One major difference, however, is the status of archaeology and understanding of prehistory in Alaska versus the Southwest. Southwestern archaeology has been going on in earnest for over a hundred years and has led to quite detailed understanding of many aspects of the region’s prehistory. The findings of archaeologists, especially at iconic sites like those at Chaco Canyon, have also been well incorporated into the region’s self-understanding and sense of identity. While the mythology of the Southwestern “mystique” has a lot of problems and doesn’t always accurately reflect what is now known about the historical and prehistoric record, there is no denying the importance of archaeology there.

Alaska is a very different story. While the region’s obvious importance to theories about the peopling of the Americas from Asia has led to a long history of archaeological interest, the research that has been conducted over the years has been frustratingly difficult and its results highly fragmented and confusing. Part of this is because of the remote location and poor preservation of archaeological remains in many parts of the state, but those factors don’t come close to explaining all of it. It seems like the prehistory of Alaska is just very complicated and doesn’t easily fit any of the straightforward theories people have come up with for its role in continental or hemispheric events.

That said, part of the issue is the relatively small amount of research done in Alaska to date, and that does indeed reflect in part the region’s remoteness and the difficult conditions for both preservation and research. As a result, the archaeological literature on Alaska is frustratingly thin and largely technical and specialized, with a relative lack of the sorts of introductory, popularized accounts that are a dime a dozen in the Southwest. One good introduction, however, that I have recently come across is Ellen Bielawski’s In Search of Ancient Alaska.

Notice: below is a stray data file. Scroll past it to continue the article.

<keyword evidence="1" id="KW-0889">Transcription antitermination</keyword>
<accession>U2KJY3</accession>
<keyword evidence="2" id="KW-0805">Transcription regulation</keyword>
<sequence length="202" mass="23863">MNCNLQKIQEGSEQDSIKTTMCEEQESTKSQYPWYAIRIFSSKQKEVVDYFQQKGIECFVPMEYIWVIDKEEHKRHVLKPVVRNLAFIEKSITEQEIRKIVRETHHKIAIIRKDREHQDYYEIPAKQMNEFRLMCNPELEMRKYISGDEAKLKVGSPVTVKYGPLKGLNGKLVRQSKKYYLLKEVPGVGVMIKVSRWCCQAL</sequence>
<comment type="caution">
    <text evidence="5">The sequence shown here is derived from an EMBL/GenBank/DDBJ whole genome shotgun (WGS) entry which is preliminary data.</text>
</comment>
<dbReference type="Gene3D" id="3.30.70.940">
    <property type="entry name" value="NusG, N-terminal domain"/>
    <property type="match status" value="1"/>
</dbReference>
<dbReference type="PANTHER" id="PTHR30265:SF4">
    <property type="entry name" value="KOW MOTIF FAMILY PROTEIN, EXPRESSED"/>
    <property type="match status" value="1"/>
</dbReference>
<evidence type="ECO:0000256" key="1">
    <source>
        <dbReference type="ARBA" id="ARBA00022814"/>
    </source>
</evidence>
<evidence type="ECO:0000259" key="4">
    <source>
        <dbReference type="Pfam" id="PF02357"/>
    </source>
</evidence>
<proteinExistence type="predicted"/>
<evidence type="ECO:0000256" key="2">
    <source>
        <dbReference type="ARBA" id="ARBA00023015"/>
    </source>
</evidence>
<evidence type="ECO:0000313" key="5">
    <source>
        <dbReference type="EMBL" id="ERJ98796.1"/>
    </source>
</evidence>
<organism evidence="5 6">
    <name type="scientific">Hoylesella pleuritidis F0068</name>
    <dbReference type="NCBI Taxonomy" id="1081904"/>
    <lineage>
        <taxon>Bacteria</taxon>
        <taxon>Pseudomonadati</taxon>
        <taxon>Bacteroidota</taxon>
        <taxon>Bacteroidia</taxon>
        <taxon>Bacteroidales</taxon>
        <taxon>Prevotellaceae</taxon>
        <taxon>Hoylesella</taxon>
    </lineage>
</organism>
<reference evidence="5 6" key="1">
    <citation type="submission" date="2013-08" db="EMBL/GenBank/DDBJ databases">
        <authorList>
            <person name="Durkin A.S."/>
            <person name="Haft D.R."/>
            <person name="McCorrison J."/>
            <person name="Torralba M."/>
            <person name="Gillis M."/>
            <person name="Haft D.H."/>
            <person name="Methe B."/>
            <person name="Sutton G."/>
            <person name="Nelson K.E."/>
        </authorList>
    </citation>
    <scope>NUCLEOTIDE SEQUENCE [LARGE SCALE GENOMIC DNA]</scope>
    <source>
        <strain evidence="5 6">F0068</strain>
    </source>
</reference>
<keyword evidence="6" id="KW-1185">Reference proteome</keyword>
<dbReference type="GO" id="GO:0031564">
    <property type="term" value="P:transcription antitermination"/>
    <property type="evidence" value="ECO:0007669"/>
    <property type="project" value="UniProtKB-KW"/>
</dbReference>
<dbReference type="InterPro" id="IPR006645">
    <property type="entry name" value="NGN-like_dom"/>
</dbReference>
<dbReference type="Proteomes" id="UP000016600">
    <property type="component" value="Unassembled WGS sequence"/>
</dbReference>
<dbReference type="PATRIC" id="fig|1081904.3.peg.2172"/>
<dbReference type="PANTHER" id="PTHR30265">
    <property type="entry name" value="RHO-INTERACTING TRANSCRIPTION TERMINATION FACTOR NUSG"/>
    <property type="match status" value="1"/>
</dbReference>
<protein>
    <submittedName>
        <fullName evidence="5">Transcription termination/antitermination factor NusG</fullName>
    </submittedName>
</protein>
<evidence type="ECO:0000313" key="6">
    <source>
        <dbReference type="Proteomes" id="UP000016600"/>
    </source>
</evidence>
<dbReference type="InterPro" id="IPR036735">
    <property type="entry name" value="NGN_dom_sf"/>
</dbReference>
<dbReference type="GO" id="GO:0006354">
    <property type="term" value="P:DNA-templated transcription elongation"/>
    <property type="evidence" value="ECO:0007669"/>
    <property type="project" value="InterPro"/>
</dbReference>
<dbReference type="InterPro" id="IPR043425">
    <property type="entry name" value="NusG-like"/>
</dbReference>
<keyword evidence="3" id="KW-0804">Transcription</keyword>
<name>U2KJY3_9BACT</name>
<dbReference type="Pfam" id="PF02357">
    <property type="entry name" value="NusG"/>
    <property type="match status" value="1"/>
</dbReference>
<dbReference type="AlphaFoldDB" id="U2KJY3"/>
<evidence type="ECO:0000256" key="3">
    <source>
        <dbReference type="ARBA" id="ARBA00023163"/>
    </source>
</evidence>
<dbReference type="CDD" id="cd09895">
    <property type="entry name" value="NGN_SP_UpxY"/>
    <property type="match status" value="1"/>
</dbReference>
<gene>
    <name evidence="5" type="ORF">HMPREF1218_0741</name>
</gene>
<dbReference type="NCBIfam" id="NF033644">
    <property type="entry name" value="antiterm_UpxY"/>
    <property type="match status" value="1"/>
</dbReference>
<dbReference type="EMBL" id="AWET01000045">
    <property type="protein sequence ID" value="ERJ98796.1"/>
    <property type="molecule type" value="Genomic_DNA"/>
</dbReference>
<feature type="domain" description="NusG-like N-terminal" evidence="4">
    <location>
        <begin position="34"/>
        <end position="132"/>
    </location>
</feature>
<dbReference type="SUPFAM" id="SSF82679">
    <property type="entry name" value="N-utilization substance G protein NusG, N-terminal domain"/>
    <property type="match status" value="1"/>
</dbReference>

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Welcome Sign, Utqiagviq (Barrow), Alaska

This book is definitely a very general introduction, and it doesn’t go into very much detail at all about the various archaeological cultures that have been identified or the theories about how they relate to each other. It is however a good starting point, especially for the absolute beginner. It is primarily organized by culture area, according to the general schema used by modern Alaska Native institutions like the Alaska Native Heritage Center, which is a reasonable approach to organize the archaeological data.

There is also a chapter on the archaeology of the very early inhabitants of the state, which is probably of the most interest to general readers outside Alaska due to its relationship to the peopling of the Americas. What this chapter shows, however, is both how little we actually know about these early inhabitants and how hard it is to relate their remains to either comparably early people elsewhere or to later people anywhere. This is an accurate reflection of the state of knowledge on this, despite how frustrating it seems.

I don’t have much more to say about this book, but I do recommend it as a general introduction to a topic that I find very interesting even though it is so poorly understood. I would really like to be able to write more about Alaskan prehistory the way I write about Southwestern prehistory, and I’ve tried to some extent, but the data currently just isn’t there for the same level of discussion and interpretation.

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Russian Orthodox Church, Ninilchik, Alaska